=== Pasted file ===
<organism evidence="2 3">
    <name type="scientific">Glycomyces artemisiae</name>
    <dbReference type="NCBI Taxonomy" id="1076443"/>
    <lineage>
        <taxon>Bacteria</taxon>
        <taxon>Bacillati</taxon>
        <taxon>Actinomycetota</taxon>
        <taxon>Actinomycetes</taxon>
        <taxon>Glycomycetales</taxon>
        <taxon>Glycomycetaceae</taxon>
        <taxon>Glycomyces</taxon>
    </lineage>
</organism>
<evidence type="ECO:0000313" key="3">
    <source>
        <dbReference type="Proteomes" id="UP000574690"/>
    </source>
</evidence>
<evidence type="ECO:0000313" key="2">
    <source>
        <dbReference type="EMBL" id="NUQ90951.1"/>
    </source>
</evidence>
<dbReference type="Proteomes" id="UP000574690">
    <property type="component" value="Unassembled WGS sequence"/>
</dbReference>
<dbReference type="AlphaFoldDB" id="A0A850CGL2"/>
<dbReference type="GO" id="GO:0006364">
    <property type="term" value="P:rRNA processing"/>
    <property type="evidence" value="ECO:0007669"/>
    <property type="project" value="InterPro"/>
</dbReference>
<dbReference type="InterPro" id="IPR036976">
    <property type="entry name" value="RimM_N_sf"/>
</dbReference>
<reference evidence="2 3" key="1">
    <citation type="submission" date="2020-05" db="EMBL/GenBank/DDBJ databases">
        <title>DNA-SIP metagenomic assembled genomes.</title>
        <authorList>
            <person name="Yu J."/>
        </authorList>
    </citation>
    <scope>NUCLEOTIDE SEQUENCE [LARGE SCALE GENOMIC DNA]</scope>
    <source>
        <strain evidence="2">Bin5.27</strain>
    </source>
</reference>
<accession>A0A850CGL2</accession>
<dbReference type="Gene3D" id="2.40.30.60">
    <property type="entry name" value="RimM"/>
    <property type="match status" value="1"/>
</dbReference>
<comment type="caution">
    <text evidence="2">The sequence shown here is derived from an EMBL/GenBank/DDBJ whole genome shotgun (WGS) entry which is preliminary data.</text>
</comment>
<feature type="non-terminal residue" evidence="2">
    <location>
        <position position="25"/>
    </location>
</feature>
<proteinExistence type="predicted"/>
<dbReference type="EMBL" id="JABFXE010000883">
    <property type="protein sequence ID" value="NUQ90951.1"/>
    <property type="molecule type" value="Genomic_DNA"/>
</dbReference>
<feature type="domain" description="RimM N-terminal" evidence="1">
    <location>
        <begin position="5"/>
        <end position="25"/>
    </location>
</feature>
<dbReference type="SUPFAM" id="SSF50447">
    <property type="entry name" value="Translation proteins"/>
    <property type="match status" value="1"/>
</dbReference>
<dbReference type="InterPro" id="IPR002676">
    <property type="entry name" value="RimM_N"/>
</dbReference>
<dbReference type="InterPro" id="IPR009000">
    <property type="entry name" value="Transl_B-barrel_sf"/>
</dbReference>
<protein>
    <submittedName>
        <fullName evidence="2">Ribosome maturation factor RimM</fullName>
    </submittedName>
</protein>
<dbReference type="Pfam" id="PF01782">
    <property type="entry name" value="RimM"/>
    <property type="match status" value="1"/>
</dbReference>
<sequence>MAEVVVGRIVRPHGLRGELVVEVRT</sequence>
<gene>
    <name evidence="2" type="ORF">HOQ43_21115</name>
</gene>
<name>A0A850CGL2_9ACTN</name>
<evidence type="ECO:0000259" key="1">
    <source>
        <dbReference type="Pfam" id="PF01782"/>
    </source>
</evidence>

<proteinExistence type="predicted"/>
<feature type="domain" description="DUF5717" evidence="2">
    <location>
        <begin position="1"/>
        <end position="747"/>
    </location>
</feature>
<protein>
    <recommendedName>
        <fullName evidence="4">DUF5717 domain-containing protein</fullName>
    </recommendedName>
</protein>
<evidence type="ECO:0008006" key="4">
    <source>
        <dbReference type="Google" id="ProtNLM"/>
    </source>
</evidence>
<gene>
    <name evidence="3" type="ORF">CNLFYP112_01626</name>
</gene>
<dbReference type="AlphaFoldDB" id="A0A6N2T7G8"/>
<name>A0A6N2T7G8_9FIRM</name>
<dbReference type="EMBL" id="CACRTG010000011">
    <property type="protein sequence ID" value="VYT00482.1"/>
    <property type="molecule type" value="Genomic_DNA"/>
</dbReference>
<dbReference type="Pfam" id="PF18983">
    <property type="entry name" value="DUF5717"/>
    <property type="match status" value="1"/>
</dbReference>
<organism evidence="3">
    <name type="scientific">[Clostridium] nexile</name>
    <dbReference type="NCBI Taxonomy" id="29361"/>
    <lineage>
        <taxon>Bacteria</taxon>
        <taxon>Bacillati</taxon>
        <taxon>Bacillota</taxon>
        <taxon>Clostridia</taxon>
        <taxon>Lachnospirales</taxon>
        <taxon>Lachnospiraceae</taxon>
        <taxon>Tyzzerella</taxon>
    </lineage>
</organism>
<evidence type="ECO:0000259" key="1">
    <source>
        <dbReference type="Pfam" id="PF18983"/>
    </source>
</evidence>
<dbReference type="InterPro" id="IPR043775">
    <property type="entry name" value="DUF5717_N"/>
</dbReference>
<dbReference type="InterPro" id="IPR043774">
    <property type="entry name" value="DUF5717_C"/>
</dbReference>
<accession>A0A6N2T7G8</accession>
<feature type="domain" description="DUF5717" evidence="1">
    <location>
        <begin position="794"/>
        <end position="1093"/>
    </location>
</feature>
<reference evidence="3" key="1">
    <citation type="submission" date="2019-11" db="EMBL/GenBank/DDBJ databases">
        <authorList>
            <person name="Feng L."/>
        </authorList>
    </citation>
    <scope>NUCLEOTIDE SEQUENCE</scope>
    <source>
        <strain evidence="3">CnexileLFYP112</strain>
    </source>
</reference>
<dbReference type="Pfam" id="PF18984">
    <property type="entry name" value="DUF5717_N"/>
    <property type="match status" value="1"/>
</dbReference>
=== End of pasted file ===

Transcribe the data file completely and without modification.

<organism evidence="2 3">
    <name type="scientific">Glycomyces artemisiae</name>
    <dbReference type="NCBI Taxonomy" id="1076443"/>
    <lineage>
        <taxon>Bacteria</taxon>
        <taxon>Bacillati</taxon>
        <taxon>Actinomycetota</taxon>
        <taxon>Actinomycetes</taxon>
        <taxon>Glycomycetales</taxon>
        <taxon>Glycomycetaceae</taxon>
        <taxon>Glycomyces</taxon>
    </lineage>
</organism>
<evidence type="ECO:0000313" key="3">
    <source>
        <dbReference type="Proteomes" id="UP000574690"/>
    </source>
</evidence>
<evidence type="ECO:0000313" key="2">
    <source>
        <dbReference type="EMBL" id="NUQ90951.1"/>
    </source>
</evidence>
<dbReference type="Proteomes" id="UP000574690">
    <property type="component" value="Unassembled WGS sequence"/>
</dbReference>
<dbReference type="AlphaFoldDB" id="A0A850CGL2"/>
<dbReference type="GO" id="GO:0006364">
    <property type="term" value="P:rRNA processing"/>
    <property type="evidence" value="ECO:0007669"/>
    <property type="project" value="InterPro"/>
</dbReference>
<dbReference type="InterPro" id="IPR036976">
    <property type="entry name" value="RimM_N_sf"/>
</dbReference>
<reference evidence="2 3" key="1">
    <citation type="submission" date="2020-05" db="EMBL/GenBank/DDBJ databases">
        <title>DNA-SIP metagenomic assembled genomes.</title>
        <authorList>
            <person name="Yu J."/>
        </authorList>
    </citation>
    <scope>NUCLEOTIDE SEQUENCE [LARGE SCALE GENOMIC DNA]</scope>
    <source>
        <strain evidence="2">Bin5.27</strain>
    </source>
</reference>
<accession>A0A850CGL2</accession>
<dbReference type="Gene3D" id="2.40.30.60">
    <property type="entry name" value="RimM"/>
    <property type="match status" value="1"/>
</dbReference>
<comment type="caution">
    <text evidence="2">The sequence shown here is derived from an EMBL/GenBank/DDBJ whole genome shotgun (WGS) entry which is preliminary data.</text>
</comment>
<feature type="non-terminal residue" evidence="2">
    <location>
        <position position="25"/>
    </location>
</feature>
<proteinExistence type="predicted"/>
<dbReference type="EMBL" id="JABFXE010000883">
    <property type="protein sequence ID" value="NUQ90951.1"/>
    <property type="molecule type" value="Genomic_DNA"/>
</dbReference>
<feature type="domain" description="RimM N-terminal" evidence="1">
    <location>
        <begin position="5"/>
        <end position="25"/>
    </location>
</feature>
<dbReference type="SUPFAM" id="SSF50447">
    <property type="entry name" value="Translation proteins"/>
    <property type="match status" value="1"/>
</dbReference>
<dbReference type="InterPro" id="IPR002676">
    <property type="entry name" value="RimM_N"/>
</dbReference>
<dbReference type="InterPro" id="IPR009000">
    <property type="entry name" value="Transl_B-barrel_sf"/>
</dbReference>
<protein>
    <submittedName>
        <fullName evidence="2">Ribosome maturation factor RimM</fullName>
    </submittedName>
</protein>
<dbReference type="Pfam" id="PF01782">
    <property type="entry name" value="RimM"/>
    <property type="match status" value="1"/>
</dbReference>
<sequence>MAEVVVGRIVRPHGLRGELVVEVRT</sequence>
<gene>
    <name evidence="2" type="ORF">HOQ43_21115</name>
</gene>
<name>A0A850CGL2_9ACTN</name>
<evidence type="ECO:0000259" key="1">
    <source>
        <dbReference type="Pfam" id="PF01782"/>
    </source>
</evidence>

<proteinExistence type="predicted"/>
<feature type="domain" description="DUF5717" evidence="2">
    <location>
        <begin position="1"/>
        <end position="747"/>
    </location>
</feature>
<protein>
    <recommendedName>
        <fullName evidence="4">DUF5717 domain-containing protein</fullName>
    </recommendedName>
</protein>
<evidence type="ECO:0008006" key="4">
    <source>
        <dbReference type="Google" id="ProtNLM"/>
    </source>
</evidence>
<gene>
    <name evidence="3" type="ORF">CNLFYP112_01626</name>
</gene>
<dbReference type="AlphaFoldDB" id="A0A6N2T7G8"/>
<name>A0A6N2T7G8_9FIRM</name>
<dbReference type="EMBL" id="CACRTG010000011">
    <property type="protein sequence ID" value="VYT00482.1"/>
    <property type="molecule type" value="Genomic_DNA"/>
</dbReference>
<dbReference type="Pfam" id="PF18983">
    <property type="entry name" value="DUF5717"/>
    <property type="match status" value="1"/>
</dbReference>
<organism evidence="3">
    <name type="scientific">[Clostridium] nexile</name>
    <dbReference type="NCBI Taxonomy" id="29361"/>
    <lineage>
        <taxon>Bacteria</taxon>
        <taxon>Bacillati</taxon>
        <taxon>Bacillota</taxon>
        <taxon>Clostridia</taxon>
        <taxon>Lachnospirales</taxon>
        <taxon>Lachnospiraceae</taxon>
        <taxon>Tyzzerella</taxon>
    </lineage>
</organism>
<evidence type="ECO:0000259" key="1">
    <source>
        <dbReference type="Pfam" id="PF18983"/>
    </source>
</evidence>
<dbReference type="InterPro" id="IPR043775">
    <property type="entry name" value="DUF5717_N"/>
</dbReference>
<dbReference type="InterPro" id="IPR043774">
    <property type="entry name" value="DUF5717_C"/>
</dbReference>
<accession>A0A6N2T7G8</accession>
<feature type="domain" description="DUF5717" evidence="1">
    <location>
        <begin position="794"/>
        <end position="1093"/>
    </location>
</feature>
<reference evidence="3" key="1">
    <citation type="submission" date="2019-11" db="EMBL/GenBank/DDBJ databases">
        <authorList>
            <person name="Feng L."/>
        </authorList>
    </citation>
    <scope>NUCLEOTIDE SEQUENCE</scope>
    <source>
        <strain evidence="3">CnexileLFYP112</strain>
    </source>
</reference>
<dbReference type="Pfam" id="PF18984">
    <property type="entry name" value="DUF5717_N"/>
    <property type="match status" value="1"/>
</dbReference>